as well, such as agility, teamwork, and ambition.

To assess and help transform culture, Ephektiv uses a proven and normed assessment suite from Human Synergistics called the Organizational Culture Inventory. This instrument measures expected and desired behaviors in a culture. At the core of this tool’s theory, high performing cultures are those that value Accountability, Achievement, Collaboration, and Learning – all the key factors that HBR states as crucial for a culture to truly support execution.

Myth Five – Execution should be driven from the top: As we noted in Myth One when we mentioned the translation of goals and objectives, helping the front line to be engaged and understand how they contribute to success is tough. While senior leaders set the strategy, strong, tactical performance execution is dependent on quality synthesis of high-level strategies to the day-to-day tactical actions that front line workers take in performing their work. This requires a skilled and well-resourced supply chain of leaders and manages to translate the strategy to actionable direction at the font line.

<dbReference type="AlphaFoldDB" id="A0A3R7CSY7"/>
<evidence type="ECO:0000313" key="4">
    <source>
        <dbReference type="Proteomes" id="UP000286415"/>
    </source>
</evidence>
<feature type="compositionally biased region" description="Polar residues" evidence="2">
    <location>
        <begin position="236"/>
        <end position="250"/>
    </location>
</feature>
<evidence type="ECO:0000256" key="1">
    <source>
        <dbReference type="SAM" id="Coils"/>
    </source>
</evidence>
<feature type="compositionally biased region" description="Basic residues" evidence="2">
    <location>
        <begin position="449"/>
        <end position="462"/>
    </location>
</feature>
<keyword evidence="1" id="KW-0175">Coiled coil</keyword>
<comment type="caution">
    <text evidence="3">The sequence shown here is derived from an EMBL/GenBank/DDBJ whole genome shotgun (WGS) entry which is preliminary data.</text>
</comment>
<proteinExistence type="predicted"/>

Distributed leaders are hamstrung in their efforts to translate overall company

strategy into terms meaningful for their teams or units when top executives fail to ensure

that they clearly understand that strategy. And as we’ve seen, such failure is not the

exception, but the rule.

Execution on a strategy is required to achieve organizational goals and achieve the desired brand in the marketplace. However, quality execution and brand value is built from the inside out. Well-developed and internalized strategies, facilitated through strong leaders at all levels in the organization, and supported and sustained by the behaviors that define success.

HBR Article here: https://hbr.org/2015/03/why-strategy-execution-unravelsand-what-to-do-about-it?utm_campaign=Socialflow&utm_source=Socialflow&utm_medium=Tweet

 

 


Kevin Smith
Kevin Smith

Leave a Reply

Your email address will not be published. Required fields are marked *

You may use these HTML tags and attributes: <a href="" title=""> <abbr title=""> <acronym title=""> <b> <blockquote cite=""> <cite> <code> <del datetime=""> <em> <i> <q cite=""> <strike> <strong>